Postoperative dysphagia is an important complication after fundoplication for reflux disease, sometimes requiring re-operation. The aim of this retrospective study was to analyse our results after fundoplication performed for gastro-oesophageal reflux disease in order to assess the incidence of postoperative dysphagia, its therapy and the results in the treatment of this complication. We analysed the data of 276 patients who underwent fundoplication for gastro-oesophageal reflux disease. 8.7% of the patients had preoperative dysphagia and 9.1% had major postoperative dysphagia, during the follow-up. No correlation was found between preoperative and persistent postoperative dysphagia. Among patients with persistent postoperative dysphagia, 8 underwent endoscopic pneumatic dilatation, with symptom improvement in 62% of cases. Four patients underwent re-operation. The incidence of clinically significant persistent postoperative dysphagia was 3.6%. Over the same time period, another 11 patients underwent re-operation for persistent dysphagia after antireflux surgery performed elsewhere. Redo surgery was done after a median period of 12 months from the first operation, 77% of re-operated patients obtaining good results. Good results were obtained when an anatomical defect causing dysphagia could be detected. In conclusion, less than 5% of patients submitted to antireflux surgery present persistent postoperative dysphagia. Endoscopic pneumatic dilatation is successful in one-third of the patients. Re-operation gives good results when an anatomical defect causing dysphagia is found. Re-operation for failed fundoplication achieves symptom improvement in a significant percentage of patients (75%).

La disfagia persistente dopo plastica antireflusso laparoscopica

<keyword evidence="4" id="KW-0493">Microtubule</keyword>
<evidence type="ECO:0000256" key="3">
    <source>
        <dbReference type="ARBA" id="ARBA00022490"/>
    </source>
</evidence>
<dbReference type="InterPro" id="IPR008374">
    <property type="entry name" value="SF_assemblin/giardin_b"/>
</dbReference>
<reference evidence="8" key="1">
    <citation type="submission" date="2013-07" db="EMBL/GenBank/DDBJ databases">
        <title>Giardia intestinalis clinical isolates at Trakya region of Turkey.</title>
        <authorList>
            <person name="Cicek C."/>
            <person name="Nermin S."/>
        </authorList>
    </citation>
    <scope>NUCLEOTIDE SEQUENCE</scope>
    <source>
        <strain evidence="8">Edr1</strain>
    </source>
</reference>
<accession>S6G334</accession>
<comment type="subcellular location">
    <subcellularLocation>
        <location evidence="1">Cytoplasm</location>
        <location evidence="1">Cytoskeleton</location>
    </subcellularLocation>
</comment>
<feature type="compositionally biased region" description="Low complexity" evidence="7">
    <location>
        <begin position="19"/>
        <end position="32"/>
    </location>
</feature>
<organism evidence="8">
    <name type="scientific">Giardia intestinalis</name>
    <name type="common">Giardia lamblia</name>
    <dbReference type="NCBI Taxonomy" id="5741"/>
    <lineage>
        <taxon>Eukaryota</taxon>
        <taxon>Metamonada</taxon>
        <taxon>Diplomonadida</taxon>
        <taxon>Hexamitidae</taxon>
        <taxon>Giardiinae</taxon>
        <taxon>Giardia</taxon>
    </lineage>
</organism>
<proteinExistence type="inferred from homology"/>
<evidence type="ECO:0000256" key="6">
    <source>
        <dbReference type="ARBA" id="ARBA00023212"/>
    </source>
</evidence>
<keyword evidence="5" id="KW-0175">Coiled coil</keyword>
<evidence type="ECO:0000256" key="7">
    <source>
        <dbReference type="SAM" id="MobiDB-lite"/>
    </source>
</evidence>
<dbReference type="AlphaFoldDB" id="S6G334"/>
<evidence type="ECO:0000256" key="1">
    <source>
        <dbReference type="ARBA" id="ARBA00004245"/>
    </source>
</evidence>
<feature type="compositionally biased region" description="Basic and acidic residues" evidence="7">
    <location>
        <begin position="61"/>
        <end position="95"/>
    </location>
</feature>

ROSATI , RICCARDO
2007

Abstract

Postoperative dysphagia is an important complication after fundoplication for reflux disease, sometimes requiring re-operation. The aim of this retrospective study was to analyse our results after fundoplication performed for gastro-oesophageal reflux disease in order to assess the incidence of postoperative dysphagia, its therapy and the results in the treatment of this complication. We analysed the data of 276 patients who underwent fundoplication for gastro-oesophageal reflux disease. 8.7% of the patients had preoperative dysphagia and 9.1% had major postoperative dysphagia, during the follow-up. No correlation was found between preoperative and persistent postoperative dysphagia. Among patients with persistent postoperative dysphagia, 8 underwent endoscopic pneumatic dilatation, with symptom improvement in 62% of cases. Four patients underwent re-operation. The incidence of clinically significant persistent postoperative dysphagia was 3.6%. Over the same time period, another 11 patients underwent re-operation for persistent dysphagia after antireflux surgery performed elsewhere. Redo surgery was done after a median period of 12 months from the first operation, 77% of re-operated patients obtaining good results. Good results were obtained when an anatomical defect causing dysphagia could be detected. In conclusion, less than 5% of patients submitted to antireflux surgery present persistent postoperative dysphagia. Endoscopic pneumatic dilatation is successful in one-third of the patients. Re-operation gives good results when an anatomical defect causing dysphagia is found. Re-operation for failed fundoplication achieves symptom improvement in a significant percentage of patients (75%).
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Utilizza questo identificativo per citare o creare un link a questo documento: https://hdl.handle.net/20.500.11768/2210
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